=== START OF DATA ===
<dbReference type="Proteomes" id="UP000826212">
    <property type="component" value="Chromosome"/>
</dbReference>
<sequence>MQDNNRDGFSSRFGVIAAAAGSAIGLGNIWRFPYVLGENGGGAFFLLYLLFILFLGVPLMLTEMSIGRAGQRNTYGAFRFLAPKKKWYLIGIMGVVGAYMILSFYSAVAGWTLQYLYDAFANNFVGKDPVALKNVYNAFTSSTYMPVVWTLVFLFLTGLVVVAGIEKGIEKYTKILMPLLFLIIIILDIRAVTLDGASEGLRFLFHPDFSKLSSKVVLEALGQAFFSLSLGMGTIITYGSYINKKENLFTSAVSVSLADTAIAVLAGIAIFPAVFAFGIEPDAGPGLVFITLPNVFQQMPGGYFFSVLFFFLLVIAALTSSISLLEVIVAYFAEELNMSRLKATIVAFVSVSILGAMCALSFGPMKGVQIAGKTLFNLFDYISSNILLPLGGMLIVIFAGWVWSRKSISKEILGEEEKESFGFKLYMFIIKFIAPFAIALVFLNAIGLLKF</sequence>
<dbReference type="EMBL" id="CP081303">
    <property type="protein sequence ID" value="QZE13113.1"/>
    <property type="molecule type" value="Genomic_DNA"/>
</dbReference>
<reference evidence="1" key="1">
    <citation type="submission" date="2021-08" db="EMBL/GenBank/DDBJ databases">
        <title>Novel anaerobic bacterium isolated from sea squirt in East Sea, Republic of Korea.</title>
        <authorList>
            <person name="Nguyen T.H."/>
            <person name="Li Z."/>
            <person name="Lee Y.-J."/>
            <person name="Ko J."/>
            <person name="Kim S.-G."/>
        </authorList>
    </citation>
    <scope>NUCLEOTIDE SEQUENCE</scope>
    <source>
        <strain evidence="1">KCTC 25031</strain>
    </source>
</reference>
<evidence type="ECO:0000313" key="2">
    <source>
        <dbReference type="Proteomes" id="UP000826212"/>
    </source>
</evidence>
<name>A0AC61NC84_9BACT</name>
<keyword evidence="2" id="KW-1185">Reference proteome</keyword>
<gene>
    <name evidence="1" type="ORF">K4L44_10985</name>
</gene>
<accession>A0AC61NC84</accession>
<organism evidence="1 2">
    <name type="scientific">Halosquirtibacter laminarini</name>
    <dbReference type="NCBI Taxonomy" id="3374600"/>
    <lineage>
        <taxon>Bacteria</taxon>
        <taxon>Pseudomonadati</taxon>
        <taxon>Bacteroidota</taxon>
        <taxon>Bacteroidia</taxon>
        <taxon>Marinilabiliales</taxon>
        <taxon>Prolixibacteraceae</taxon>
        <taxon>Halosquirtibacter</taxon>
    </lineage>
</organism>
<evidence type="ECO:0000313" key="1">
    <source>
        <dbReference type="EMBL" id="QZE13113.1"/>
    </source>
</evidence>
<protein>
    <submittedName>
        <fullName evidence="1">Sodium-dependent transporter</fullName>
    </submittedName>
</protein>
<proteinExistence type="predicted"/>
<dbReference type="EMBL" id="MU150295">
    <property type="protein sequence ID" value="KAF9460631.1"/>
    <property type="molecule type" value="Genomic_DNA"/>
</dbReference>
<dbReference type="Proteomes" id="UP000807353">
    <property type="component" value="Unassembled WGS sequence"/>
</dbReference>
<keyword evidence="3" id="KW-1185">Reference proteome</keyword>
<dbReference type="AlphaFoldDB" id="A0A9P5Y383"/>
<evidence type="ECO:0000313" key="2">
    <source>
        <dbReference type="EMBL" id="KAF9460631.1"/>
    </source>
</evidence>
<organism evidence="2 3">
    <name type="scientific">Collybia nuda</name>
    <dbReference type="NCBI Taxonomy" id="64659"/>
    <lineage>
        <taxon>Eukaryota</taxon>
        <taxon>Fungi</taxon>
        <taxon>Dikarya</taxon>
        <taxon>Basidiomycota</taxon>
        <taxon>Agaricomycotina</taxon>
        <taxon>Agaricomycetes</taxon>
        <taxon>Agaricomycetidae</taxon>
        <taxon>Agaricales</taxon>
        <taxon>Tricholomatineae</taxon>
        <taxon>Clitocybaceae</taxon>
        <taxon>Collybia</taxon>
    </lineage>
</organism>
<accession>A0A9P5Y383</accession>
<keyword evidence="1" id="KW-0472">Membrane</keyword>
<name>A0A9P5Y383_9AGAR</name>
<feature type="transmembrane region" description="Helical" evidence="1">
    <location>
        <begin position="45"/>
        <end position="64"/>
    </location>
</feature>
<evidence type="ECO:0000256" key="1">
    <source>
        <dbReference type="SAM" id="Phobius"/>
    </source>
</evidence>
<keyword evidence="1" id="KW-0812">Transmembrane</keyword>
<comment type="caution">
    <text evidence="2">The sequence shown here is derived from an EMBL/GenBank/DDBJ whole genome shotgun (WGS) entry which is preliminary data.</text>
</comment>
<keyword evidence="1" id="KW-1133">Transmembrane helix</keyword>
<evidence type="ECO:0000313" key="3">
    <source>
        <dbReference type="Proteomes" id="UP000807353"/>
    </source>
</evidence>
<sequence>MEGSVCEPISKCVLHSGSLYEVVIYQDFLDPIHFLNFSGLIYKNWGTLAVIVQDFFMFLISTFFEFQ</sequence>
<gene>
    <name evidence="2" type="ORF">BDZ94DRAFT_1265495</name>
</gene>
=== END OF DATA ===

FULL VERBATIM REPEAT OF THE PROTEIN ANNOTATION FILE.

<dbReference type="Proteomes" id="UP000826212">
    <property type="component" value="Chromosome"/>
</dbReference>
<sequence>MQDNNRDGFSSRFGVIAAAAGSAIGLGNIWRFPYVLGENGGGAFFLLYLLFILFLGVPLMLTEMSIGRAGQRNTYGAFRFLAPKKKWYLIGIMGVVGAYMILSFYSAVAGWTLQYLYDAFANNFVGKDPVALKNVYNAFTSSTYMPVVWTLVFLFLTGLVVVAGIEKGIEKYTKILMPLLFLIIIILDIRAVTLDGASEGLRFLFHPDFSKLSSKVVLEALGQAFFSLSLGMGTIITYGSYINKKENLFTSAVSVSLADTAIAVLAGIAIFPAVFAFGIEPDAGPGLVFITLPNVFQQMPGGYFFSVLFFFLLVIAALTSSISLLEVIVAYFAEELNMSRLKATIVAFVSVSILGAMCALSFGPMKGVQIAGKTLFNLFDYISSNILLPLGGMLIVIFAGWVWSRKSISKEILGEEEKESFGFKLYMFIIKFIAPFAIALVFLNAIGLLKF</sequence>
<dbReference type="EMBL" id="CP081303">
    <property type="protein sequence ID" value="QZE13113.1"/>
    <property type="molecule type" value="Genomic_DNA"/>
</dbReference>
<reference evidence="1" key="1">
    <citation type="submission" date="2021-08" db="EMBL/GenBank/DDBJ databases">
        <title>Novel anaerobic bacterium isolated from sea squirt in East Sea, Republic of Korea.</title>
        <authorList>
            <person name="Nguyen T.H."/>
            <person name="Li Z."/>
            <person name="Lee Y.-J."/>
            <person name="Ko J."/>
            <person name="Kim S.-G."/>
        </authorList>
    </citation>
    <scope>NUCLEOTIDE SEQUENCE</scope>
    <source>
        <strain evidence="1">KCTC 25031</strain>
    </source>
</reference>
<evidence type="ECO:0000313" key="2">
    <source>
        <dbReference type="Proteomes" id="UP000826212"/>
    </source>
</evidence>
<name>A0AC61NC84_9BACT</name>
<keyword evidence="2" id="KW-1185">Reference proteome</keyword>
<gene>
    <name evidence="1" type="ORF">K4L44_10985</name>
</gene>
<accession>A0AC61NC84</accession>
<organism evidence="1 2">
    <name type="scientific">Halosquirtibacter laminarini</name>
    <dbReference type="NCBI Taxonomy" id="3374600"/>
    <lineage>
        <taxon>Bacteria</taxon>
        <taxon>Pseudomonadati</taxon>
        <taxon>Bacteroidota</taxon>
        <taxon>Bacteroidia</taxon>
        <taxon>Marinilabiliales</taxon>
        <taxon>Prolixibacteraceae</taxon>
        <taxon>Halosquirtibacter</taxon>
    </lineage>
</organism>
<evidence type="ECO:0000313" key="1">
    <source>
        <dbReference type="EMBL" id="QZE13113.1"/>
    </source>
</evidence>
<protein>
    <submittedName>
        <fullName evidence="1">Sodium-dependent transporter</fullName>
    </submittedName>
</protein>
<proteinExistence type="predicted"/>
<dbReference type="EMBL" id="MU150295">
    <property type="protein sequence ID" value="KAF9460631.1"/>
    <property type="molecule type" value="Genomic_DNA"/>
</dbReference>
<dbReference type="Proteomes" id="UP000807353">
    <property type="component" value="Unassembled WGS sequence"/>
</dbReference>
<keyword evidence="3" id="KW-1185">Reference proteome</keyword>
<dbReference type="AlphaFoldDB" id="A0A9P5Y383"/>
<evidence type="ECO:0000313" key="2">
    <source>
        <dbReference type="EMBL" id="KAF9460631.1"/>
    </source>
</evidence>
<organism evidence="2 3">
    <name type="scientific">Collybia nuda</name>
    <dbReference type="NCBI Taxonomy" id="64659"/>
    <lineage>
        <taxon>Eukaryota</taxon>
        <taxon>Fungi</taxon>
        <taxon>Dikarya</taxon>
        <taxon>Basidiomycota</taxon>
        <taxon>Agaricomycotina</taxon>
        <taxon>Agaricomycetes</taxon>
        <taxon>Agaricomycetidae</taxon>
        <taxon>Agaricales</taxon>
        <taxon>Tricholomatineae</taxon>
        <taxon>Clitocybaceae</taxon>
        <taxon>Collybia</taxon>
    </lineage>
</organism>
<accession>A0A9P5Y383</accession>
<keyword evidence="1" id="KW-0472">Membrane</keyword>
<name>A0A9P5Y383_9AGAR</name>
<feature type="transmembrane region" description="Helical" evidence="1">
    <location>
        <begin position="45"/>
        <end position="64"/>
    </location>
</feature>
<evidence type="ECO:0000256" key="1">
    <source>
        <dbReference type="SAM" id="Phobius"/>
    </source>
</evidence>
<keyword evidence="1" id="KW-0812">Transmembrane</keyword>
<comment type="caution">
    <text evidence="2">The sequence shown here is derived from an EMBL/GenBank/DDBJ whole genome shotgun (WGS) entry which is preliminary data.</text>
</comment>
<keyword evidence="1" id="KW-1133">Transmembrane helix</keyword>
<evidence type="ECO:0000313" key="3">
    <source>
        <dbReference type="Proteomes" id="UP000807353"/>
    </source>
</evidence>
<sequence>MEGSVCEPISKCVLHSGSLYEVVIYQDFLDPIHFLNFSGLIYKNWGTLAVIVQDFFMFLISTFFEFQ</sequence>
<gene>
    <name evidence="2" type="ORF">BDZ94DRAFT_1265495</name>
</gene>